In the first of a twelve part series, I present to you thirty-one magic items for your fantasy role-playing game! Artwork has been graciously provided by the fantastic Ali G, who you can follow on Instagram @quack_at_midnight.
Pin of Pivoting
A small brass pin with a decorative head. It can be inserted harmlessly into an object, after which it will exert a rotational force around its axis, causing the item to spin. Consider adding charges and/or a limited duration if you are concerned about adding a perpetual motion device into your campaign.
A pair of boots that always seem to be muddy no matter how hard you try to clean them. When activated by the will of the wearer (or a command word), roots will quickly grow from the boots and embed themselves into soil or a suitably craggy surface. Gives the wearer with a resistance to being moved, and a bonus to keep standing on a precarious surface—at the cost of significantly reduced speed as the roots extend and retract with each step.
A thin layer of silver that can be applied to weapons, providing a bonus against creatures that really don’t like that sort of thing. Causes a damage bonus against monsters vulnerable to silver, but wears away relatively quickly.
Consider using the usage die from The Black Hack for a mechanical implementation. For example, the silver foil provides a bonus 1d8 damage to vulnerable creatures, but if the die comes up 1 or 2, the die steps down to a d6, then a d4, and then nothing. Keep in mind that the silver foil wears away whether or not the target is vulnerable!
A cap covered in green snakes that animate when worn, attacking nearby creatures hostile to the wearer. An attuned user who has taken the time to properly fit the wig and practice their menacing presence can achieve a limited form of the gorgon’s petrifying gaze.
The Single-Player Chess Set
An otherwise mundane chess set that will move one side’s pieces automatically, as though the moves were being performed by an opponent. If a player can beat the chess set in a best-of-three match, a secret will be revealed: a map in a hidden compartment, an extra-dimensional space, or the identity of the intelligence that was moving the pieces all along…
Horseshoes of… Magic
Why limit magical footwear to boots? Horseshoes can be bestowed with the same enchantments, to varying levels of success. For instance, Horseshoes of the Winterlands will keep your steed nice and cozy in a frozen wasteland; Horseshoes of Speed will increase their speed; and Horseshoes of Elvenkind will render your mount… oddly quiet.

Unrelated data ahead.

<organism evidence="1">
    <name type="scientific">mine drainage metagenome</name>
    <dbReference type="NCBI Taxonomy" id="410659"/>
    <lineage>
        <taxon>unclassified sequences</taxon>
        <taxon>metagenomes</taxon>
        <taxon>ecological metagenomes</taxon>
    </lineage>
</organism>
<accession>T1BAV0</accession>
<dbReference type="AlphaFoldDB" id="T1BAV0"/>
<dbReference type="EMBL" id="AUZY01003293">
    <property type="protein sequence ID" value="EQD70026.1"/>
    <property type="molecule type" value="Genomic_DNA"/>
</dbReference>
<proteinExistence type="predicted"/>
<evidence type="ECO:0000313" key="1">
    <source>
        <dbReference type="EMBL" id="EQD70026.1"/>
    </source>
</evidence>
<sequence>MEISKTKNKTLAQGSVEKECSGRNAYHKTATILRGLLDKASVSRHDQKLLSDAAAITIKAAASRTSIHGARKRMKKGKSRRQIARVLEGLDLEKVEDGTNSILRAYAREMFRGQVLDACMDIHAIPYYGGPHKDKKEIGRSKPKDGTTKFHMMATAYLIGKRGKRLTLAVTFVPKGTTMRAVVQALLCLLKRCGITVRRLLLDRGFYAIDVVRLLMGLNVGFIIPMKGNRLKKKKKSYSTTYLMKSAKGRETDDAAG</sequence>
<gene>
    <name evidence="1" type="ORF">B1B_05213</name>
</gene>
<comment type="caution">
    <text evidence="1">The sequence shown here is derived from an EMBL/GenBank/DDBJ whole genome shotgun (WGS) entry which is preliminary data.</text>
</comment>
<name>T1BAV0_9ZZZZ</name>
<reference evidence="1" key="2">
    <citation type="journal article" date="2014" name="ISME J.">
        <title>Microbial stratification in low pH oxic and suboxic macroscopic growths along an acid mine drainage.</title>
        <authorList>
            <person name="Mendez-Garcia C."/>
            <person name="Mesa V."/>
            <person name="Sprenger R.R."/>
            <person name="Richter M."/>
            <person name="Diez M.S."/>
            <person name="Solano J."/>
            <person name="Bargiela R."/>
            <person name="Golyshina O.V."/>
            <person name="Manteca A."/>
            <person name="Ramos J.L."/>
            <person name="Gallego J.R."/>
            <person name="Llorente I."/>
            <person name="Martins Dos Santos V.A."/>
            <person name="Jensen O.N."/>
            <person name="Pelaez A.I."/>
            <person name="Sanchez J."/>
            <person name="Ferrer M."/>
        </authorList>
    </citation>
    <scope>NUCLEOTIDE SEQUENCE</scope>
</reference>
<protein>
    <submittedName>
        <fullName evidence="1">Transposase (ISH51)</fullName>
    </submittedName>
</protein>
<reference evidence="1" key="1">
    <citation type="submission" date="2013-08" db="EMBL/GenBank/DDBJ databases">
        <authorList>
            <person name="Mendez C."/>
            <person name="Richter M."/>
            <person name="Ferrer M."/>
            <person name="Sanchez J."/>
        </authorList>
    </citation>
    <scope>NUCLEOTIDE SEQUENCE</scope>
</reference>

The Red Carpet of Levitation
Once prized by a noble with a fondness for grand entrances, level walking surfaces, and avoiding puddles on the ground, this roll of red carpeting will extend level to the surface of the earth, even if it means floating in midair—so long as the back end when it was unfurled is on a solid surface.
The Whistle of Frustration
A small metal whistle with a little paper tag inserted in the mouthpiece. Removing the tag will cause the whistle to begin sounding itself. The high-pitched whistle occurs at random intervals, making it particularly irritating and difficult to locate by sound alone. Useful as a distraction, whether diverting attention away from a person or location, or making sure anyone in the area has trouble just concentrating on their work.
Ring of Minor Fire
A red metallic ring that, when worn on a finger, will cause the finger to transform into a living flame. The fire will not harm the user or any items on their person, but will otherwise burn things it comes into contact with. Perfect for lighting campfires, doing party tricks, and adding the teensiest bit of fire damage to unarmed attacks.
A small tube of makeup with a remarkable ability to change its own properties after it is applied. Depending on how much is used, it can:
- Render a feature completely hidden, such as a blemish or a distinct scar
- Provide a bonus to stealth or disguise attempts, as the user’s appearance is made completely unremarkable.
- Make the wearer so unremarkable that people interacting with them will have trouble remembering what they even looked like.